The Georgia Supreme Court and U.S. Supreme Court let stand a Fulton County, Ga., judge's order to videotape an execution, but that execution was postponed until Thursday evening.
This is thought to be the first time a lethal injection will be recorded and the first time in almost two decades that an execution will be recorded.
The original decision to videotape the execution came after attorneys claimed that one of the drugs administered in the lethal injection may cause unnecessary suffering.
Andrew Grant DeYoung, 37, had been scheduled to be executed at 7 p.m. for the 1993 murders of his sister and parents, but the execution did not occur on schedule as appeals worked their way through the courts.
After the U.S. Supreme Court ruled on the case late Wednesday, Georgia prison officials delayed the execution until Thursday at 7 p.m. Georgia Attorney General Sam Olens would not say why the execution was rescheduled, according to The Associated Press.
DeYoung was charged with stabbing his family to death in hopes of receiving an inheritance he could use to fund a business venture.
Gregory Walker, another death row inmate, was the petitioner for the order requesting the videotaping.
"The petitioner seeks such access in order to preserve potential evidence regarding whether the respondent and the Department of Corrections are taking appropriate steps to prevent needless suffering through the course of execution," said the order, signed by Superior Court Judge Bensonetta Tipton Lane on Monday.
The order added that the videotaping would proceed only if DeYoung was not opposed to it. After the execution, the tape is to be immediately sealed and no copies can be made.
Though DeYoung consented to the video recording, his lawyers spent Tuesday in federal court arguing that the execution should be postponed until more is known about the controversial drug now being used in the executions.
A federal judge and the state Supreme Court today denied the stay, and the U.S. Supreme Court rejected DeYoung's appeal this evening.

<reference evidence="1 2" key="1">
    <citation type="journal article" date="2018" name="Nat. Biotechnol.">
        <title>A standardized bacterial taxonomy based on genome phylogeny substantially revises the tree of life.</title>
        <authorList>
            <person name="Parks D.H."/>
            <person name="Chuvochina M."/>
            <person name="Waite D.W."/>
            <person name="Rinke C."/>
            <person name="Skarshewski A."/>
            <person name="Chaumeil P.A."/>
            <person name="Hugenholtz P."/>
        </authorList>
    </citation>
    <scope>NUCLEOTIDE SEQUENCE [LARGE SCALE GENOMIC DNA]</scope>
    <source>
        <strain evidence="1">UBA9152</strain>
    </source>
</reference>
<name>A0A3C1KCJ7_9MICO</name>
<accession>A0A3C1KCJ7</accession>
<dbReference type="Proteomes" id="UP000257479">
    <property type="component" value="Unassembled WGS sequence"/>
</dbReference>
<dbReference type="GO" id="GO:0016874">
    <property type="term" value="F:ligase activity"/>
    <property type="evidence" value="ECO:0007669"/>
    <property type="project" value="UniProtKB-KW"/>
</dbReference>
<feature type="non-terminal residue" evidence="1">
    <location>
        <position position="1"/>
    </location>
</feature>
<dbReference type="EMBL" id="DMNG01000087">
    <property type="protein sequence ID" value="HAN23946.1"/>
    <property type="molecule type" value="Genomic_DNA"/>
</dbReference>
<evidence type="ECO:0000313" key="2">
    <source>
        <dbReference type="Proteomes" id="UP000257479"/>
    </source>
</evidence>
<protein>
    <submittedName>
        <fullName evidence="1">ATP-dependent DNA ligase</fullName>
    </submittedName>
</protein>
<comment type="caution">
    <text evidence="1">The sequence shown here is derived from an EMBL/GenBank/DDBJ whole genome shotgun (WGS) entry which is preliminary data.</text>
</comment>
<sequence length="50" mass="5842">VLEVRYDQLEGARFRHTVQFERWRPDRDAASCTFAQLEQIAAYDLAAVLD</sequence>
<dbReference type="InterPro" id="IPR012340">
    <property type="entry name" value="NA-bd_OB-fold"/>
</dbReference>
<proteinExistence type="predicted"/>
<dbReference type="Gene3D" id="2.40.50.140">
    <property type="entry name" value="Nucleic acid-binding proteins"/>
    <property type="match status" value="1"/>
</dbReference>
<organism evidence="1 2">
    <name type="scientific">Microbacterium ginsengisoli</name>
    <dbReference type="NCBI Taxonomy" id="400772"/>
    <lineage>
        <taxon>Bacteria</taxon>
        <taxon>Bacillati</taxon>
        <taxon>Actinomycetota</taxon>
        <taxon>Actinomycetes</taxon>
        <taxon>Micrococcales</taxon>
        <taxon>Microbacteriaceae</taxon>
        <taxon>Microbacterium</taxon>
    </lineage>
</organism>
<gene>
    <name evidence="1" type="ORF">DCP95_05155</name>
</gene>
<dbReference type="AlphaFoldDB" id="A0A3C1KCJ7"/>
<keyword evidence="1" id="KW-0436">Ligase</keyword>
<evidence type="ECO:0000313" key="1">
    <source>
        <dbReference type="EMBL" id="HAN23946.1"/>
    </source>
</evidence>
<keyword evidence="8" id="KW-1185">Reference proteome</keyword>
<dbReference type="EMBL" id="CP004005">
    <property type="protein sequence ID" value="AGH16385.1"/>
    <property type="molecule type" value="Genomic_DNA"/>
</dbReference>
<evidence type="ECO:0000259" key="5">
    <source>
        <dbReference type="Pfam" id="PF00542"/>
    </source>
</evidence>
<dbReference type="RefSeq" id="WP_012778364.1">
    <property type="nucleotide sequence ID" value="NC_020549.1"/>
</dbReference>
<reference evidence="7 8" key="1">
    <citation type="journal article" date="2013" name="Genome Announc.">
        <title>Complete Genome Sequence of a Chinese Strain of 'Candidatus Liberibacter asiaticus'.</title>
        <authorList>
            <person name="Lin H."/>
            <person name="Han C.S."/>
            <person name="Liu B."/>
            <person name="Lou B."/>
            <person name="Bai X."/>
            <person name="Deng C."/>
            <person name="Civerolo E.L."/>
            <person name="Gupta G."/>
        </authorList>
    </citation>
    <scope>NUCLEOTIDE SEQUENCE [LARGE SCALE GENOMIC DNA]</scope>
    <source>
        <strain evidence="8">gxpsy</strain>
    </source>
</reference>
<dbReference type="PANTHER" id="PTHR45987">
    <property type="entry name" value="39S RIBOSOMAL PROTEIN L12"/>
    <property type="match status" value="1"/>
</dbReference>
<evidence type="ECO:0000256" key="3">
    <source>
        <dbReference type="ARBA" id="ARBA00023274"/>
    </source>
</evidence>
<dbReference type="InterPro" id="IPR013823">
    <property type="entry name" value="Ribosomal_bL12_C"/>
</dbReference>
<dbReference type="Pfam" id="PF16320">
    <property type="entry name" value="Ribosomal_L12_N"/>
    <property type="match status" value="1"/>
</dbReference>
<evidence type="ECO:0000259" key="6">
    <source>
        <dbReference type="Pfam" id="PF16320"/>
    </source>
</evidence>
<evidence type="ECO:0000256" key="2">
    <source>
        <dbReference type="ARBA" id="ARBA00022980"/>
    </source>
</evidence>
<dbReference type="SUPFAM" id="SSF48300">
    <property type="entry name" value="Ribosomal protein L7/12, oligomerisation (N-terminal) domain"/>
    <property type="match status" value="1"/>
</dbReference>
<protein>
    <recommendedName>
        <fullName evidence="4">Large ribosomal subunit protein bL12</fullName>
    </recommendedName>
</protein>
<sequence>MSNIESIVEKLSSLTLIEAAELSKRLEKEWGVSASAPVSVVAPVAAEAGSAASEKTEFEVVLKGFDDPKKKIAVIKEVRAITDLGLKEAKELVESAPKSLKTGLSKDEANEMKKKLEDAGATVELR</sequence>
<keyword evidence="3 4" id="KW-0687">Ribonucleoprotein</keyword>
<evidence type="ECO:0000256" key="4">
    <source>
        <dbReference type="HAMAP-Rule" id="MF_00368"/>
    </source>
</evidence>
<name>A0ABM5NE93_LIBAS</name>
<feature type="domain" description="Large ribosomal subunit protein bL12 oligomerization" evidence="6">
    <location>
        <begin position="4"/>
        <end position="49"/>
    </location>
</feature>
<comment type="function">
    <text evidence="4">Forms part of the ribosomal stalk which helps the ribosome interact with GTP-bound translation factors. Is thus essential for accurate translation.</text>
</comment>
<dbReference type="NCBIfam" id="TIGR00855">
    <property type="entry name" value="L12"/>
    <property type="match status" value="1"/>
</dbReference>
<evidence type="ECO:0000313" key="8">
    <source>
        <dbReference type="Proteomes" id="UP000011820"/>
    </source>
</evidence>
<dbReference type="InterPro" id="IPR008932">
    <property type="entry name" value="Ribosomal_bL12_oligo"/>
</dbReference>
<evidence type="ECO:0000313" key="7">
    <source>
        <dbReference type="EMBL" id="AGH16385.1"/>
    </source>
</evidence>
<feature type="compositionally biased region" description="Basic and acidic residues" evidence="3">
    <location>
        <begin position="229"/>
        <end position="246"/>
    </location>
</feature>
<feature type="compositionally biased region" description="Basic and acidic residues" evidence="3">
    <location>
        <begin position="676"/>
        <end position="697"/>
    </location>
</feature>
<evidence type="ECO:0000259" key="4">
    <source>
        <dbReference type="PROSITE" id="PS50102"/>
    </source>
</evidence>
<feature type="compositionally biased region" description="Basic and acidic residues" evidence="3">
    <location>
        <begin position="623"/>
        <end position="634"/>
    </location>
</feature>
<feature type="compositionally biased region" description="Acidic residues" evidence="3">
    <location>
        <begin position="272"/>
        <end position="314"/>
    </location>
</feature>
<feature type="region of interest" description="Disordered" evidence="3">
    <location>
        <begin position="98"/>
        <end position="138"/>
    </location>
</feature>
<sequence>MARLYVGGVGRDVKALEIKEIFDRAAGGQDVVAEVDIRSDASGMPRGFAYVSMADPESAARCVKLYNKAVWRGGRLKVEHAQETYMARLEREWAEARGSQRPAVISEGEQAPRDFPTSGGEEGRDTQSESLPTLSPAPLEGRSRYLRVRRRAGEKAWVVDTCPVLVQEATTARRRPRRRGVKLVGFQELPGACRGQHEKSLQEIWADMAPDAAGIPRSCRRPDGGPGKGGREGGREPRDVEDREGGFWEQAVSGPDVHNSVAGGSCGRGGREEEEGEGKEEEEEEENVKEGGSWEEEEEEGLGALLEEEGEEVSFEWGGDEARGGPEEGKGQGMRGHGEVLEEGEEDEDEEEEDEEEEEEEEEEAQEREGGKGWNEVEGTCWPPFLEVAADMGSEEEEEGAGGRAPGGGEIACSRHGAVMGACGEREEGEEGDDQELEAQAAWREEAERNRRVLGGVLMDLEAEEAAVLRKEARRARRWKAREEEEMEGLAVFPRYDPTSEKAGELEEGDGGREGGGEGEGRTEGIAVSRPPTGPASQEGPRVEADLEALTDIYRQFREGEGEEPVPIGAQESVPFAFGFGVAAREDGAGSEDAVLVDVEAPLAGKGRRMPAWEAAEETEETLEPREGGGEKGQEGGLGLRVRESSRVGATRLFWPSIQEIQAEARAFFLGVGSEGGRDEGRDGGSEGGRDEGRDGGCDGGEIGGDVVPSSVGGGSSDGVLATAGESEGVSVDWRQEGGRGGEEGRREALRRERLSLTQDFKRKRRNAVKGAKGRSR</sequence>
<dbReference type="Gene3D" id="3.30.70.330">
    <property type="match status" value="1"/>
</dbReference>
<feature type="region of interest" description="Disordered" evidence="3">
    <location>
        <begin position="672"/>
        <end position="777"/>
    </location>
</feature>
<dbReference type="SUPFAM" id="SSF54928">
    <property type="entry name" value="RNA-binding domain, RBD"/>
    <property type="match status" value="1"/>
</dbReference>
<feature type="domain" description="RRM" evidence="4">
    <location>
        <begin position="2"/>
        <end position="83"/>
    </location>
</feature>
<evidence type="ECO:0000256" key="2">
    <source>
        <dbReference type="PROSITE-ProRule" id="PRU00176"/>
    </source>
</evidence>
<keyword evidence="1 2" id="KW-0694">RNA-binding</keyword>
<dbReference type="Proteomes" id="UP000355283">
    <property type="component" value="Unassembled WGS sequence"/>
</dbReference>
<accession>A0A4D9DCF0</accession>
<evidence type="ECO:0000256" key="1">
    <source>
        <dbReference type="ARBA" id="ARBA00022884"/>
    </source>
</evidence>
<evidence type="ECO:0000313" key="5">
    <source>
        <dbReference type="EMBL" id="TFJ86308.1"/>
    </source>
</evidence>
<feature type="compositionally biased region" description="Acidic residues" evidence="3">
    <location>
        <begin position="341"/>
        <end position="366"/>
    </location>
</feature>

In the original Superior Court order for the videotaping, Judge Lane said, "The Court is not making a finding that any executions have been 'botched' but is finding that there are many facts relevant to the constitutionality of the State's execution process that is has refrained from disclosing to those who seek to challenge it."
The drug in question is pentobarbital, also known as Nembutal. Previously, sodium thiopental was used as the first drug in a series of three during the execution, but the manufacturer stopped making it, causing a nationwide shortage.
In many states, including Georgia, the drug was replaced by pentobarbital, a sedative often used to euthanize animals.
Georgia used pentobarbital for the first time in June for the execution of Roy Blankenship, and reporters who witnessed the execution said that Blankenship "jerked his head several times throughout the procedure and muttered after the pentobarbital was injected into his veins," according to court documents.
"Pentobarbital is a wholly untested drug that is not used to administer anesthesia to healthy human subjects, so it basically amounts to Russian roulette," said Brian Kammer, a lawyer involved in the cases of DeYoung, Blankenship and Walker.
Kammer said that even before the implementation of pentobarbital, three executions were botched in Georgia. He claimed the state was already struggling with implementation when it added the new drug.
Kammer added that the drug hasn't been tested and is not adjusted for weight or metabolism. Further, he said it isn't being administered by an anesthesiologist or even a nurse anesthetist, and is actually being administered by untrained prison staff.
Pentobarbital is manufactured by a company in Denmark called Lundbeck that has publicly said that the drug should not be used in state executions.